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GENE-SEED: Dark Angels

FOUNDING: 23rd “Sentinel” Founding [M.38]

CHAPTER MASTER: Marshal Edmunt Raik, Castellan of the Crimson Rooks

CHAPTER WORLDS: Eistvin, Ostlund & Vollstadt


SPECIALTY: Operational control, precision engagements and information dominance

BATTLE-CRY: 'Imperator Vult!' is a common warcry, however 'Victus aut nihil' is the Chapter motto


KNOWN DESCENDANTS: Bronze Knights, Savage Brotherhood [disputed]



Part of an ongoing struggle for the High Lords of Terra to utilize the pure gene-seed of the former First Legion without the participation and influence of the Dark Angels or their prominent successors, when the Knights Sovereign were created they were tutored instead by a detachment of the Imperial Fists, a worthy selection to guide a Chapter of the Sentinel Founding. The influence of the sons of Dorn can be readily seen in the Chapter for centuries to come, however their brother sons of the Lion were not to be denied. Shortly after the Knights had gained the trust of the Imperial Fists and earned their independence, overseeing a turbulent Sector that had long suffered for its severely lower average technological capabilities, a contingent of the Dark Angels and other successors arrived to acquaint themselves with this new Chapter. How these other sons of the Lion knew of the Knights Sovereign true heritage is not entirely known, expected given their typically reticent nature. Multiple concerted investigations over the past millennia have revealed numerous agents suspected of feeding information to the Dark Angels and their closest successors, and it is assumed they came to this information by similar means. These Chapters showed great honor to the Knights Sovereign, with many of their retinues consisting of their highest ranking officers, including Chapter Master Grasciel of Dark Angels. The inner circles of these Chapters communed together deep within Durumtal, while specialist officers of the First and Second Companies intermingled, enlightening the Knights Sovereign to their own particular brand of war-making.


While this communion was short-lived, the bonds of brotherhood forged on this day had a lasting effect, with many of these Chapters regularly appearing within the Knights' territory and vice versa. It had also made an impression on the young Chapter's organization, especially the First and Second Companies. The Knights Sovereign still retained much of their identity as forged under the watchful eyes of the Imperial Fists, but they had grown more insular, more in keeping with the typical Dark Angels character. Indeed, their later character can be readily connected to the manner of the ancient knightly orders of the Dark Angels' long-dead home world. This marriage of traits and ideals, in many ways opposing but also complementary, has guided the Knights Sovereign for the thousands of years since.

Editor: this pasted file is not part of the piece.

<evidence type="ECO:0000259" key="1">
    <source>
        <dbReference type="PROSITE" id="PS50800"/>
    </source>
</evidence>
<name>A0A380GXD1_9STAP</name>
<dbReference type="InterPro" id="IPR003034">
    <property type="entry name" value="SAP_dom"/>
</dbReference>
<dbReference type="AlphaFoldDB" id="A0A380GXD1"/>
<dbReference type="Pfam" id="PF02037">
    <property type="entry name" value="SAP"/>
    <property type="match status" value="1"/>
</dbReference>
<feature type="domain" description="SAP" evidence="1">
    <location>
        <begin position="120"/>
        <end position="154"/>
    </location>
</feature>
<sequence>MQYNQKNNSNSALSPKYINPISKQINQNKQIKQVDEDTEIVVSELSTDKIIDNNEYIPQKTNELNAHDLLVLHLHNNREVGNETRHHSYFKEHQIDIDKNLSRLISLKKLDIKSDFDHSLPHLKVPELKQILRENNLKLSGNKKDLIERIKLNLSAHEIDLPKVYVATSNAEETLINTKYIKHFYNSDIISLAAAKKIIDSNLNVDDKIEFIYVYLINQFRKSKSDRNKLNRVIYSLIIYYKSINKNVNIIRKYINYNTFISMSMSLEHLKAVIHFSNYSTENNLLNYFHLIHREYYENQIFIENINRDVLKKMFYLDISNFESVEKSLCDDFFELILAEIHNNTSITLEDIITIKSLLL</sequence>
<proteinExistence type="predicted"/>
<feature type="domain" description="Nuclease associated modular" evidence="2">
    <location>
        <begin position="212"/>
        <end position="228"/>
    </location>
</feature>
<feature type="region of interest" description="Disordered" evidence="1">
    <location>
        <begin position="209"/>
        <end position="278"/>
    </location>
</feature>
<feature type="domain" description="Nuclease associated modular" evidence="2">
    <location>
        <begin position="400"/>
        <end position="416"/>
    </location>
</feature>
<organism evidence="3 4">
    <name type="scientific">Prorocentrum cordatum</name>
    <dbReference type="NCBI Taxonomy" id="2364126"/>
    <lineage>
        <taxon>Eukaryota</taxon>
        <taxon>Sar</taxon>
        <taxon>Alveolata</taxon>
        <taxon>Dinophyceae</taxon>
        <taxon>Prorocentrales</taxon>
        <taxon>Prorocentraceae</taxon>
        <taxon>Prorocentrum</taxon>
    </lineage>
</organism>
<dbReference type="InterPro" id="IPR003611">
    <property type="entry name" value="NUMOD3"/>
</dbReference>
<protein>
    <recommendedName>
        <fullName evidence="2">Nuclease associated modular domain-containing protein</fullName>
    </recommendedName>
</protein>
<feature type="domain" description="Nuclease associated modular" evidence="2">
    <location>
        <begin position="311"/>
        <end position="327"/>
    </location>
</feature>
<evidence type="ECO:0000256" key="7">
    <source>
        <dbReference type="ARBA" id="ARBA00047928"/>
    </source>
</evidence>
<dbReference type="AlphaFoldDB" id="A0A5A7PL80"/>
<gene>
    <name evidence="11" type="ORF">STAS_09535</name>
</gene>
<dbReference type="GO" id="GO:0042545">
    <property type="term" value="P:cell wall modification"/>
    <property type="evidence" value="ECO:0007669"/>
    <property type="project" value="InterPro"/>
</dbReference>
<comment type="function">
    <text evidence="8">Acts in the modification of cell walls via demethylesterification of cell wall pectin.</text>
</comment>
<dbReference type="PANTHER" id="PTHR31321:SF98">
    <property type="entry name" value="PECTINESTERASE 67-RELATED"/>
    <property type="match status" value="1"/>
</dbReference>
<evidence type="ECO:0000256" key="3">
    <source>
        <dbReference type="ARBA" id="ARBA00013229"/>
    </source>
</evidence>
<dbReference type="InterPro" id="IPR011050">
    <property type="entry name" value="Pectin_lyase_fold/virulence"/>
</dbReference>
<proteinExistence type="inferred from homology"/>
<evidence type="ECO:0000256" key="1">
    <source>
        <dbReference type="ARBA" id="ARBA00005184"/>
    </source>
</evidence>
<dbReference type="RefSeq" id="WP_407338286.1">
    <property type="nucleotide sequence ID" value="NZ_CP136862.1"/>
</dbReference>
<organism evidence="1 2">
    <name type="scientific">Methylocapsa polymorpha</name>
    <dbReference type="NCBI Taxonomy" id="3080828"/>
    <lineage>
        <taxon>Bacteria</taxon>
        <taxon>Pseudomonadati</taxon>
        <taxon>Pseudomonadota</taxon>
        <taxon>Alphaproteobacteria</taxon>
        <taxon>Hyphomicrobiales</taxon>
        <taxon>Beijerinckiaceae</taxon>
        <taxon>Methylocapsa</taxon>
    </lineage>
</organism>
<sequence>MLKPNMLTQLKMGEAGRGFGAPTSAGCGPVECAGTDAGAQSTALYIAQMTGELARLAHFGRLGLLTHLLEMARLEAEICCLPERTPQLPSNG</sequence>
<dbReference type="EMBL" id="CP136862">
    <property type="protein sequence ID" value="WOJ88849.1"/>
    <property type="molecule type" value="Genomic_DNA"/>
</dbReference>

Chapter Worlds

Early in their formation, the Knights Sovereign were given a choice of three feudal home worlds within the Lowermains Sector. Though ultimately settling upon Eistvin, located near the largest nexus of Sector traffic, the discarded worlds of Ostlund and Vollstadt did dominate strategically resourceful zones. Chapter keeps were planted on these worlds, a practice perhaps learned from the Imperial Fists Chapter. Officially, Eistvin alone is classified as an Adeptus Astartes world, however after centuries of keeping close ties and recruitment practices on Ostlund and Vollstadt, the local officials tithe the worlds as if they were.


Nestled deep in the Eistvin mountains is the Durumtal, fortress-monastery to the Knights Sovereign. Building began as soon as Eistvin was selected as their home world, and had finished scant months before the Knights showed up themselves. This immense, rugged structure blends seamlessly with its surroundings. If an unaugmented human was to stand upon an outer peak, looking into the range, they would be unable to distinguish the crenelated towers from natural mountaintops. However, the Knights Sovereign took to giving it a different name than the Magos-Tektons provided: the Crimson Rook. With the Chapter keeps on Ostlund and Vollstadt being heavily inspired by, and in imitation of, the Durumtal, they are collectively known as the Crimson Rooks.


Current Disposition

The Knights Sovereign have been at war with the Orks of WAAAGH! Urlkin for decades, a massive incursion the Sector had never before seen, led by an Ork of such impressive size that Archmagos-Biologis from several Sectors around have insisted could not exist. This Ork, crafty for his kind, has grown large on the excesses of his armies, leading regular hunts into nearby regions with such regularity that the end of most hunts is merely the beginning of another. The Knights Sovereign have tried, unsuccessfully, to convince local Administratum officials to sanction a crusade into Ork territory and end the threat once and for all. However, with the Knights' own worlds declared the targets of a hunt that has virtually emptied the Ork territories for Sectors around, more recently they have become more concerned with defense. The ongoing conflicts have stretched the Knights Sovereign thin. By the close of the 41st millennium, their numbers are reported as being four companies' worth, including officers and auxiliaries. The Chapter has undergone necessary, but drastic changes to their organization, in light of the eradication of two of their battle-companies, as well as their specialized rapid-reaction forces in the 2nd Company, not to mention the depleted numbers of their surviving companies.


Chapter Organization